There are plenty of perfectly legitimate political reasons for a left-leaning voter not to support Sanders, of course. He has his unliberal gun record, he voted for the same crime bill the Clintons are now lambasted for passing, and he’s dabbled in anti-immigration rhetoric in the recent past. As president, he may outsource his defense policy-making to the same sorts of “liberal interventionists” who have kept us in constant war even after we elected a president whose popularity was due in part to his opposition to the Iraq invasion. Perhaps his policies, if actually instituted, would actually lead to a tax revolt or mass middle class backlash.
There’s also the fact Bernie Sanders will probably not win the Democratic nomination, barring a completely unforeseeable development—Clinton decides she’s sick of this shit and drops out of the race, basically.
Still, if you find that you are closer to Sanders than to Clinton on most of the issues on which they differ, then by all means vote for him. There’s always a shot, no matter how unlikely it currently seems. But that unlikely Bernie Sanders victory could still end up turning out horribly even for people inclined to support him.
First of all, if Sanders were to win the nomination and then lose the presidency, the Democratic Party establishment would respond with fury. They’d purge leftists, rig the nominating process even further, and do everything they could to eliminate any trace of economic populism from the party’s platform. The next nominee would probably be young, probably a person of color, and—most importantly—they would be deeply allied with the investor class wing of the party. (Cory Booker, in other words, or someone very much like him.) Just as McGovern’s landslide loss led directly to the DLC and the Third Way, so would a Sanders loss lead to the further gentrification of the Democratic Party.
If Sanders did win it all? It could still end up being an unmitigated disaster for the American left, because making him a failed president would be the top priority of the entire American monied elite.
Not to exaggerate Sanders’ radicalism, but the phenomenon of his campaign can be understood as a popular revolt against the dominant ideology of our era, which is (mostly pejoratively) referred to as neoliberalism. That word has a lot of contested meanings, and is too often simply leftist shorthand for “stuff I don’t like,” but it’s still a useful umbrella term for what the Marxist economist Chris Dillow recently described—accurately, I think—as “not so much a coherent intellectual project as a series of opportunistic ad hoc uses of capitalist power.”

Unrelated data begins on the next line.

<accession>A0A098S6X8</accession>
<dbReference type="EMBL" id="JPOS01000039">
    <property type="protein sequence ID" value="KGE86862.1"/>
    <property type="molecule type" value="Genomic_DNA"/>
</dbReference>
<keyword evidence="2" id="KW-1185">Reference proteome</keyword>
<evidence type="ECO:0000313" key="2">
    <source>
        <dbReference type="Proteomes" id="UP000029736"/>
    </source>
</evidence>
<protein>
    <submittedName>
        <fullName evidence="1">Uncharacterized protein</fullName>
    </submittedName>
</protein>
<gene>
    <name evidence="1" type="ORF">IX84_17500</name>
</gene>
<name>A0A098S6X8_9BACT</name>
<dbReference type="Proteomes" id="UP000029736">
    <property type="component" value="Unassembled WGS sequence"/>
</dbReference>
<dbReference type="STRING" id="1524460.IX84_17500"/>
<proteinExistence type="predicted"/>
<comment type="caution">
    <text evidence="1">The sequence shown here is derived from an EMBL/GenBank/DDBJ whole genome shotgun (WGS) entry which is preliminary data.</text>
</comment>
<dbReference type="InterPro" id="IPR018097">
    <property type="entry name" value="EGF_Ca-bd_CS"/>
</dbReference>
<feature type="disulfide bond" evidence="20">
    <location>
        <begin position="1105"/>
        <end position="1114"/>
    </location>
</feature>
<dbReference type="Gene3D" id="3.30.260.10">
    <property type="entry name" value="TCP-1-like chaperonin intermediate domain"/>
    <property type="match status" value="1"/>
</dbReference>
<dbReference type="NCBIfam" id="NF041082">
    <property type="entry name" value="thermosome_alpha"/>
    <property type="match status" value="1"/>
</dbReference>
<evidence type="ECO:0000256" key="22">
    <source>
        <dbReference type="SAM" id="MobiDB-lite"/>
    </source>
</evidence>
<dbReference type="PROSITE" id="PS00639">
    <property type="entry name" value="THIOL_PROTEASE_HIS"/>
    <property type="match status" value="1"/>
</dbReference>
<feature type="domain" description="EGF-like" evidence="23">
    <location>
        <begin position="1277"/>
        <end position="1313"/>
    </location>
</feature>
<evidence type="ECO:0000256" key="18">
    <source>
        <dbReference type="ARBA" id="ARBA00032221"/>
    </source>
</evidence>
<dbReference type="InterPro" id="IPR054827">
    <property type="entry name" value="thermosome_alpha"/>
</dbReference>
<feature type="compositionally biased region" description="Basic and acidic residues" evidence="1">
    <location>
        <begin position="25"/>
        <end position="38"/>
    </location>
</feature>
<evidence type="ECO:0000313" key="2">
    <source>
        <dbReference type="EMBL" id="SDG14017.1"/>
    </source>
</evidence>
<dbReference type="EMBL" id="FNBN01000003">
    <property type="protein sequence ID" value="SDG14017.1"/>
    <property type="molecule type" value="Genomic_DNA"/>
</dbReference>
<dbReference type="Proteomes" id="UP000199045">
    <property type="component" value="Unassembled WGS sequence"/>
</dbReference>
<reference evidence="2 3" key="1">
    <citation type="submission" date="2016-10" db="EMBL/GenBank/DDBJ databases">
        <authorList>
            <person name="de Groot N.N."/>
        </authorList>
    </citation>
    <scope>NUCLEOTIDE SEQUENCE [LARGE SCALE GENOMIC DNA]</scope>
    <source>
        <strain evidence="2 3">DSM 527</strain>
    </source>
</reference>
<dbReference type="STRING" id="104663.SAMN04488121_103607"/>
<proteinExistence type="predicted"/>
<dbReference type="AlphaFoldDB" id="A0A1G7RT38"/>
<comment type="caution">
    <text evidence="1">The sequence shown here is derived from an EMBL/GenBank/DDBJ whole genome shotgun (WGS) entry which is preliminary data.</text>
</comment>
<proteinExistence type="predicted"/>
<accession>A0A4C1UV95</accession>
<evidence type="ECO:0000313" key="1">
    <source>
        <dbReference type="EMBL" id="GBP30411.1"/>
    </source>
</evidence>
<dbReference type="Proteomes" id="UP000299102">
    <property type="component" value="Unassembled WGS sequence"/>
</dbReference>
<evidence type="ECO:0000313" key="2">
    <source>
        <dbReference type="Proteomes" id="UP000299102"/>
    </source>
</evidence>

Power is the operative word there: The rentiers have pretty much all of it, and they are willing to exercise it to protect their interests.
When the left-wing, anti-austerity Syriza party took power in Greece, that nation’s creditors—the European Commission, European Central Bank, and the International Monetary Fund—effectively blackmailed the entire country into accepting austerity, exercising veto power over democracy itself. A hypothetical Sanders presidency probably wouldn’t face a quashing quite that brutal—or blatant—but Greece shows how few compunctions the investor class has about undermining democracy to ensure the success of its preferred economic arrangements.
Sanders would be an ineffective president not because he lacks “pragmatic” tendencies, but because the system itself would rebel against him. He wouldn’t just face an intransigent Republican-controlled Congress, he’d likely also face an open revolt by the business class element of the Democratic Party—the element that has totally dominated the party since the decline of big labor. If President Sanders tried anything truly radical, he could expect to see skittish “centrist” Democratic senators joining Republicans in blocking his appointees, the Supreme Court blocking his executive actions, and perhaps even the Federal Reserve working to undermine his economic policy. The worst-case scenario? Impeachment, and the foreclosing of any hope of the left building on his presidency to establish true social democracy in America. There’s no reason to believe that Sanders’ “political revolution,” a naive belief in mass electoral action to fix structural problems baked into our political system, would be able to overcome the unprecedented opposition that would arise in response to any attempt to enact his agenda.
All of that assumes President Sanders actually would make good on his promise to attempt to fundamentally remake America, of course. There’s also the chance that he’d just be a mostly conventional Democratic president. If that’s true, what’s worth getting so excited about, exactly?
It would be better, surely, for the left to build on what Sanders accomplishes in defeat, and seriously plot a systematic takeover of the Democratic Party, rather than pin the movement’s hopes on one presidential candidate. Fixating on the presidency might be a waste of activist energy and donor funds, when there are Andrew Cuomos and Rahm Emanuels out there who need defeating first.